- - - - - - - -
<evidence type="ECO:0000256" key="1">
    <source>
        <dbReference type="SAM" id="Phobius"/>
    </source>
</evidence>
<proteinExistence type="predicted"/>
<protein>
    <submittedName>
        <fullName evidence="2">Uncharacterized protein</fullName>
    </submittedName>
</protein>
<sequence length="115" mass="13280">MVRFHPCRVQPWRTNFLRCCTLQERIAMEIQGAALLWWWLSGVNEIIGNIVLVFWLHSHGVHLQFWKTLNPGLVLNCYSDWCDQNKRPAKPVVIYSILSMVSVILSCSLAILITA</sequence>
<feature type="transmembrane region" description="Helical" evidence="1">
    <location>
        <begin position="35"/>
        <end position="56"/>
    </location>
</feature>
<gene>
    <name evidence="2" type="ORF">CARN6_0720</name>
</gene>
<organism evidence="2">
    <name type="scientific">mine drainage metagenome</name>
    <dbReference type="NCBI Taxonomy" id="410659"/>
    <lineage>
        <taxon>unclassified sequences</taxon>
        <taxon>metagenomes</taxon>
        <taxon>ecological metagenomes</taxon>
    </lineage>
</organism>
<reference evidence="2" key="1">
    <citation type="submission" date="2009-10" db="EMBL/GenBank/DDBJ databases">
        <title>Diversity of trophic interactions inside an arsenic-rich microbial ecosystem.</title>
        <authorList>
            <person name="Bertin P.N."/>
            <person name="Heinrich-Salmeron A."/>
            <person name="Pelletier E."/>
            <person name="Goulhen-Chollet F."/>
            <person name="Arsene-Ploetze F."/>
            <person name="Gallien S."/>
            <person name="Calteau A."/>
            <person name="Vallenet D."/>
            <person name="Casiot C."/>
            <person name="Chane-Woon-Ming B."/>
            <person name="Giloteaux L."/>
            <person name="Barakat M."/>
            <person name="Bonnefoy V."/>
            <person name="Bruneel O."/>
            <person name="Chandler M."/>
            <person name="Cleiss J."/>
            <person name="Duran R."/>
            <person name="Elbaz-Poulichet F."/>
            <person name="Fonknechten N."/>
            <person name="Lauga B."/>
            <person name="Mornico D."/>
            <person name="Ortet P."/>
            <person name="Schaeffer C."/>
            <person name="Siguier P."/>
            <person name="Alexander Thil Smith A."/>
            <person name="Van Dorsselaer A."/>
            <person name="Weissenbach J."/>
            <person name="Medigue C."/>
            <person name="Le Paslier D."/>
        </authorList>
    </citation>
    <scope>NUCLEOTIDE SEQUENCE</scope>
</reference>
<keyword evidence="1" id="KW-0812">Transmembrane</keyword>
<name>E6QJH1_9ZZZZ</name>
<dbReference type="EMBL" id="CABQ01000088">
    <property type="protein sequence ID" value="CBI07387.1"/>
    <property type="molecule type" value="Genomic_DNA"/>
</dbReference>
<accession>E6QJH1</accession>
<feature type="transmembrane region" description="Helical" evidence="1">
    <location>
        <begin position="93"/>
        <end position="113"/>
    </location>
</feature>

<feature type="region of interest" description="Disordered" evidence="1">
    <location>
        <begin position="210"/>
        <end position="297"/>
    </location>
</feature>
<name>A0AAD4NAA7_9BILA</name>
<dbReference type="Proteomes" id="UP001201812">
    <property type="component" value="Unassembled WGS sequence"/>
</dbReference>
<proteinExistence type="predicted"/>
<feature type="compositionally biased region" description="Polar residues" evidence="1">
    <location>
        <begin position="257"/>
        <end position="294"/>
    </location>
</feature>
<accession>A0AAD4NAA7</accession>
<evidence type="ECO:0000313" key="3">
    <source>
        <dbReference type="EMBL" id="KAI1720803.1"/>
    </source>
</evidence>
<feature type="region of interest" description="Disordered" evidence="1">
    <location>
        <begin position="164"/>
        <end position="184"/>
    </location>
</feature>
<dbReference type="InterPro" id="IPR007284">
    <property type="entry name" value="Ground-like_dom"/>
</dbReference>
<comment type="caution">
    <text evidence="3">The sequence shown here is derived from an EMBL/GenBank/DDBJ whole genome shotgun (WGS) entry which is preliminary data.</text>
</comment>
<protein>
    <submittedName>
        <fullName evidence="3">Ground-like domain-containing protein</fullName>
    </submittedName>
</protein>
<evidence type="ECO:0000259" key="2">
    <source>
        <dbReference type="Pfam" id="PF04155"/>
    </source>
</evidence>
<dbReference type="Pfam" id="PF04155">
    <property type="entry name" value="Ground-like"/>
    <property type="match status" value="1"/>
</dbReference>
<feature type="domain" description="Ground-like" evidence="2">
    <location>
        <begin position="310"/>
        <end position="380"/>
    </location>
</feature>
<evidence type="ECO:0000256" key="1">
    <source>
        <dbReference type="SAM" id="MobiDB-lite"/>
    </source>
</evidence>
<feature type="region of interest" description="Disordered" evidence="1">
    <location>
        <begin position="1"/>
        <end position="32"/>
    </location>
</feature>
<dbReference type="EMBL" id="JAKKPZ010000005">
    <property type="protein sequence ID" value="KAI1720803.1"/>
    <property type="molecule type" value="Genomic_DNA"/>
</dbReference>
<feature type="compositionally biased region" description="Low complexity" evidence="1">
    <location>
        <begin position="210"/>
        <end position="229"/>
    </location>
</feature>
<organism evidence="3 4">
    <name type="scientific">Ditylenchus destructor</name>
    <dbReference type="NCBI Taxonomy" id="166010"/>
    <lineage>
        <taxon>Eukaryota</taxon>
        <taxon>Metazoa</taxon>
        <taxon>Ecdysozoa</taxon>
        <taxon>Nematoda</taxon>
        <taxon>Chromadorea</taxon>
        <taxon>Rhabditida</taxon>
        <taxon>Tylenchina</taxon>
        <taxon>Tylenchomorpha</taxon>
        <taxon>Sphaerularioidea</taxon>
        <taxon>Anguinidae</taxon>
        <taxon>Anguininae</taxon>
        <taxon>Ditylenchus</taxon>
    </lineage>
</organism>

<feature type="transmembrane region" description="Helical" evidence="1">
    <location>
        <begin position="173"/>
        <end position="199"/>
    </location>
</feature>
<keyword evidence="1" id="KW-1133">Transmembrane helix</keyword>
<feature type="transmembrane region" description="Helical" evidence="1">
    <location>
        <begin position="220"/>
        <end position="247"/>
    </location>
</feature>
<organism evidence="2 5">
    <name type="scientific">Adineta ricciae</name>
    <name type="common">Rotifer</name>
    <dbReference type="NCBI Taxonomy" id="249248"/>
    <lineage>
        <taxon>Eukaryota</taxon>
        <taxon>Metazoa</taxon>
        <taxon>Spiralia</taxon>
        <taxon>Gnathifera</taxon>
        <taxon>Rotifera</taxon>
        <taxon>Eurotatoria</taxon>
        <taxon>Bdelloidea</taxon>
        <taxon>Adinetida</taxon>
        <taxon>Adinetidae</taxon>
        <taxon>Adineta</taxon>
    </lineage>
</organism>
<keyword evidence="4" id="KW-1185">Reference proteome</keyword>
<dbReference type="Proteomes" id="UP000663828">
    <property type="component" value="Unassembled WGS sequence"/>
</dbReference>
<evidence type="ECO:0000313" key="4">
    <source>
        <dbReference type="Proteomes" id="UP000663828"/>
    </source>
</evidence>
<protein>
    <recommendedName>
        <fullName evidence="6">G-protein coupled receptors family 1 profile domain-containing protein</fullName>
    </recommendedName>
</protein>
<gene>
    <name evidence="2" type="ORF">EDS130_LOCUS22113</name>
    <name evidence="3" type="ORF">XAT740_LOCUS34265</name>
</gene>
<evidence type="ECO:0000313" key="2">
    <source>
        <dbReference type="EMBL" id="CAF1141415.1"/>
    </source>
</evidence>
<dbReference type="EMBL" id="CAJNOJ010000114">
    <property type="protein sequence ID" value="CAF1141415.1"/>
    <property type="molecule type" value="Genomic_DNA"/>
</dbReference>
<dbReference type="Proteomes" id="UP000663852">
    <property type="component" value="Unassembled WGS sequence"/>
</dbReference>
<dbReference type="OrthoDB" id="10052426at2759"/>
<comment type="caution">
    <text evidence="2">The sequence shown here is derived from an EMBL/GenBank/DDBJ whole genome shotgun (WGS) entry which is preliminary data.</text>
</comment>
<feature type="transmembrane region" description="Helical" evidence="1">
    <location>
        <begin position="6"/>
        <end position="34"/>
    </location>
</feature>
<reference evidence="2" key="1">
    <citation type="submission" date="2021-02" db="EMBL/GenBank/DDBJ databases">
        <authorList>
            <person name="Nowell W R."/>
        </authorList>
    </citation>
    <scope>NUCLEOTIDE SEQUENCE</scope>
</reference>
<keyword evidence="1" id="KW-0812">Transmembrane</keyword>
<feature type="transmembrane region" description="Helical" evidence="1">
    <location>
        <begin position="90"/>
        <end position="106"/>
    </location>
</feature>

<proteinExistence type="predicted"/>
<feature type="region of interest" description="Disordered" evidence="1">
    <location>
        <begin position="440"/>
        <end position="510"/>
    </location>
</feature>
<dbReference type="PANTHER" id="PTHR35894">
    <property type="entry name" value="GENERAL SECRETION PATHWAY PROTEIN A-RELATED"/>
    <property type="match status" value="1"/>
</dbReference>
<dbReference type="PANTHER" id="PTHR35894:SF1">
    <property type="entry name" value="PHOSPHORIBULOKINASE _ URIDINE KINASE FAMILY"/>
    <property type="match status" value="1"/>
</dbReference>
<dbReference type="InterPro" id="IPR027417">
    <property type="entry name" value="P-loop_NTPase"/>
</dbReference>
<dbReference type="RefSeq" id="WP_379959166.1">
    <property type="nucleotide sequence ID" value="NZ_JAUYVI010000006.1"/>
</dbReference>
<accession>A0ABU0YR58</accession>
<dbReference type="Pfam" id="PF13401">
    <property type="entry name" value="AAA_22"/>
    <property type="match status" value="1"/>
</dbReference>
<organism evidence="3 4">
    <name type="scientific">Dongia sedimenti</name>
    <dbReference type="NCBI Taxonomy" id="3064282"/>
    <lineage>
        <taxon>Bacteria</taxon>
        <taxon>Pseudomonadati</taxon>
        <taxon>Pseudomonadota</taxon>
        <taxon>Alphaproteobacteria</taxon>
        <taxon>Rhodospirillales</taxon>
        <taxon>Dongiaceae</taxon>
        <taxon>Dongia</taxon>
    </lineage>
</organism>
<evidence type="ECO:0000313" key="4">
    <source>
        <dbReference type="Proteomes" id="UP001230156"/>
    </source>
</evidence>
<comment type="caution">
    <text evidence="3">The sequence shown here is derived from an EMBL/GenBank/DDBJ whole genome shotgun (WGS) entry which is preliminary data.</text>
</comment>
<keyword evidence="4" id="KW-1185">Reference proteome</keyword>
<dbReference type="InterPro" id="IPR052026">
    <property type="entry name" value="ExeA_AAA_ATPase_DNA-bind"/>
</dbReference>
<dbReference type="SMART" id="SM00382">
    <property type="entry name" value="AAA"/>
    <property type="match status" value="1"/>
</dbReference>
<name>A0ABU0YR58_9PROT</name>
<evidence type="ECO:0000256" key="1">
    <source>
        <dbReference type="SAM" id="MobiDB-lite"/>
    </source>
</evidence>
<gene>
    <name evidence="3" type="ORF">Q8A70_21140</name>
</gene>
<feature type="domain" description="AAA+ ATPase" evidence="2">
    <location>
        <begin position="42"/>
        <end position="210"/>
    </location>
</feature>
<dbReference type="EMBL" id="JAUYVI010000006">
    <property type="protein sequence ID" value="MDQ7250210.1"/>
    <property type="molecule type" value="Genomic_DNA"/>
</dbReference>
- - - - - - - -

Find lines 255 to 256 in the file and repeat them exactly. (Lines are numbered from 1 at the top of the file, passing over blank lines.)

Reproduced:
    <location>
        <begin position="90"/>